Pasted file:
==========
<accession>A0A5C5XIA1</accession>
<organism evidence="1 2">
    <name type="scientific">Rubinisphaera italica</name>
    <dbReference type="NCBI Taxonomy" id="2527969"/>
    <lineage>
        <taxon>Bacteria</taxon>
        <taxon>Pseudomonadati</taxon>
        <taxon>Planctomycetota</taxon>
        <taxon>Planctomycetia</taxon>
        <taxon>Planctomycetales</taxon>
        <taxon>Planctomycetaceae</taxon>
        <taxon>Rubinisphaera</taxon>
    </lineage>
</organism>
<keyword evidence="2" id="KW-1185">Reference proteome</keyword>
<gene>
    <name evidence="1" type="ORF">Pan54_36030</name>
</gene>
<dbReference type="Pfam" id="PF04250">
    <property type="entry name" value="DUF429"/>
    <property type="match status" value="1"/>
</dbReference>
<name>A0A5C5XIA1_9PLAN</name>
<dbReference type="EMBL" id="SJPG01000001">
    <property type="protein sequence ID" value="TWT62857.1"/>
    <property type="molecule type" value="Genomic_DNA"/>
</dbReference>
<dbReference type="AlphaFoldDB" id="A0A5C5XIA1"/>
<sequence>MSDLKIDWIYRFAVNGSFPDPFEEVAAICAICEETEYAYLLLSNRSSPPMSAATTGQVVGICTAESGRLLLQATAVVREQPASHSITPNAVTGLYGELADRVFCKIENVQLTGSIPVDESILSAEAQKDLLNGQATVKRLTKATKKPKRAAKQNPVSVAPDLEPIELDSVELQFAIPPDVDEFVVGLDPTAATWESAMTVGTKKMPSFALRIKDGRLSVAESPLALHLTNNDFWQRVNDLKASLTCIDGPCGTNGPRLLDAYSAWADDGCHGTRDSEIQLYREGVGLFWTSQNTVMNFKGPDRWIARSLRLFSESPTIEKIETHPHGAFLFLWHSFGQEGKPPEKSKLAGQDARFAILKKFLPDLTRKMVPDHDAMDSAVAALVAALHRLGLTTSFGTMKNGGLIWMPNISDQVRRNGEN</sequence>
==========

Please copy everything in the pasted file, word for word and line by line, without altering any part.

<accession>A0A5C5XIA1</accession>
<organism evidence="1 2">
    <name type="scientific">Rubinisphaera italica</name>
    <dbReference type="NCBI Taxonomy" id="2527969"/>
    <lineage>
        <taxon>Bacteria</taxon>
        <taxon>Pseudomonadati</taxon>
        <taxon>Planctomycetota</taxon>
        <taxon>Planctomycetia</taxon>
        <taxon>Planctomycetales</taxon>
        <taxon>Planctomycetaceae</taxon>
        <taxon>Rubinisphaera</taxon>
    </lineage>
</organism>
<keyword evidence="2" id="KW-1185">Reference proteome</keyword>
<gene>
    <name evidence="1" type="ORF">Pan54_36030</name>
</gene>
<dbReference type="Pfam" id="PF04250">
    <property type="entry name" value="DUF429"/>
    <property type="match status" value="1"/>
</dbReference>
<name>A0A5C5XIA1_9PLAN</name>
<dbReference type="EMBL" id="SJPG01000001">
    <property type="protein sequence ID" value="TWT62857.1"/>
    <property type="molecule type" value="Genomic_DNA"/>
</dbReference>
<dbReference type="AlphaFoldDB" id="A0A5C5XIA1"/>
<sequence>MSDLKIDWIYRFAVNGSFPDPFEEVAAICAICEETEYAYLLLSNRSSPPMSAATTGQVVGICTAESGRLLLQATAVVREQPASHSITPNAVTGLYGELADRVFCKIENVQLTGSIPVDESILSAEAQKDLLNGQATVKRLTKATKKPKRAAKQNPVSVAPDLEPIELDSVELQFAIPPDVDEFVVGLDPTAATWESAMTVGTKKMPSFALRIKDGRLSVAESPLALHLTNNDFWQRVNDLKASLTCIDGPCGTNGPRLLDAYSAWADDGCHGTRDSEIQLYREGVGLFWTSQNTVMNFKGPDRWIARSLRLFSESPTIEKIETHPHGAFLFLWHSFGQEGKPPEKSKLAGQDARFAILKKFLPDLTRKMVPDHDAMDSAVAALVAALHRLGLTTSFGTMKNGGLIWMPNISDQVRRNGEN</sequence>